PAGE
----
The Catholic University of America

Summary of District of Columbia Laws

Agency

Ministerial Function Distinction

Case Law:

Immunity may be available to government officials if they are acting within the scope of their employment. "Absolute immunity available when (1) the official acted within the 'outer perimeter' of his official duties, and (2) the particular government function at issue was 'discretionary' as opposed to 'ministerial'". Moss v. Stockard, 580 A.2d 1011, 1020 (D.C.1990); see also District of Columbia v. Jones 2007 WL 922249, *2 (D.C. 2007).

To determine if the official acted within the outer perimeter of his official duties, "it is sufficient if [acts] are done by an officer in relation to matters committed by law to his control or supervision ...; or that they have more or less connection with the general matters committed by law to his control or supervision ...; or that they are governed by a lawful requirement of the department under whose authority the officer is acting." Moss, 580 A.2d at 1020 (citing Cooper v. O'Connor, 99 F.2d 135, 139 (1938)).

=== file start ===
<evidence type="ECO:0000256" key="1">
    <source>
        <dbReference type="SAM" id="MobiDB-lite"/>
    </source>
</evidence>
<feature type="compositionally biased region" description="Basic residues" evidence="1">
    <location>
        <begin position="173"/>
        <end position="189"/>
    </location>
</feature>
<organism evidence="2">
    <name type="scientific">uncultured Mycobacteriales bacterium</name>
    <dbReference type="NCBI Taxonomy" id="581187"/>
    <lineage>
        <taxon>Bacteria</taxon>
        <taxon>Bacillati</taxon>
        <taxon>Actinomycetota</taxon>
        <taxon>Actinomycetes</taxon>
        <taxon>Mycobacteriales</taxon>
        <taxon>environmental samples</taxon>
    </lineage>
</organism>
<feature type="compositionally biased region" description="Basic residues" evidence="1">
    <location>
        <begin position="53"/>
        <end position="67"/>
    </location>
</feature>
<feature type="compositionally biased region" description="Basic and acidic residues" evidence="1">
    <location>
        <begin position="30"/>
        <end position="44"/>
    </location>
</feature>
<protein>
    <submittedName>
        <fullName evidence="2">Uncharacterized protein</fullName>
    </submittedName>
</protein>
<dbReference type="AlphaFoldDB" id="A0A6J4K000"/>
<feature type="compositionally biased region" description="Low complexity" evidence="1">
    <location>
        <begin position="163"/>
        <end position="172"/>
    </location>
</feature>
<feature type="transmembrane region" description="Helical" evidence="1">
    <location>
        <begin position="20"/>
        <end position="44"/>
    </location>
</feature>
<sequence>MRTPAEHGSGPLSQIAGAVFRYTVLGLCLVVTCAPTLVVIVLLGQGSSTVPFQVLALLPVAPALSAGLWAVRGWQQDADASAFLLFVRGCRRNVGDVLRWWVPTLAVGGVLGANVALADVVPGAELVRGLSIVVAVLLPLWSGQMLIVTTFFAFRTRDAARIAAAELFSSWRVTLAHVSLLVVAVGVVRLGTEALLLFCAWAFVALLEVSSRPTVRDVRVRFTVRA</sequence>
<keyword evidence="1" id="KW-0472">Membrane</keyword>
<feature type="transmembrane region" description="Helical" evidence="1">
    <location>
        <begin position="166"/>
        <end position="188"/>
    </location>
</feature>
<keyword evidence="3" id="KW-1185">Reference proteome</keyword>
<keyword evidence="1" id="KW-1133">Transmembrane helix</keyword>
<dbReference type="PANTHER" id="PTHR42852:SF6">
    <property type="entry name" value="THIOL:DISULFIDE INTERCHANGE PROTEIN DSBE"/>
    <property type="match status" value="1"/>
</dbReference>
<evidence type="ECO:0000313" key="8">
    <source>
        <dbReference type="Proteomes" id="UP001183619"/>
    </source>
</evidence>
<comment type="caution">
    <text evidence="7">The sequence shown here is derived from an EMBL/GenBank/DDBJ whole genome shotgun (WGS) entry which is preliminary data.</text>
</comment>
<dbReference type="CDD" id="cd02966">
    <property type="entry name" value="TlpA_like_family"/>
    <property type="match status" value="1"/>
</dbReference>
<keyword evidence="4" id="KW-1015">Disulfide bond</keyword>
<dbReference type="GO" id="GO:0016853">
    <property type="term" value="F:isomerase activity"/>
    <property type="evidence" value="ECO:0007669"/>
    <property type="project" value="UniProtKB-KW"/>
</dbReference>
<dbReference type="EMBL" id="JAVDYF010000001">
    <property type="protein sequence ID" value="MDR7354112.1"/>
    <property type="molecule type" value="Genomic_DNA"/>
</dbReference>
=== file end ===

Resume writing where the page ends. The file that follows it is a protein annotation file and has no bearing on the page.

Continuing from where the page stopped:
To determine if the government function at issue was discretionary or ministerial, "the court, as a matter of law, must balance the contending interests and determine whether society's concern to shield the particular government function at issue from the disruptive effects of civil litigation requires subordinating the vindication of private injuries otherwise compensable at law." Id. at 1020-21. Several policy factors are important to this analysis; "(1) the nature of the injury, (2) the availability of alternate remedies, (3) the ability of the courts to judge fault without unduly invading the executive's function, and (4) the importance of protecting particular kinds of acts." Id. (citing District of Columbia v. Thompson, 570 A.2d 277 (D.C.1990)).






Revised CPJ 5-14-07
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Page checked July 14th, 2010, FJL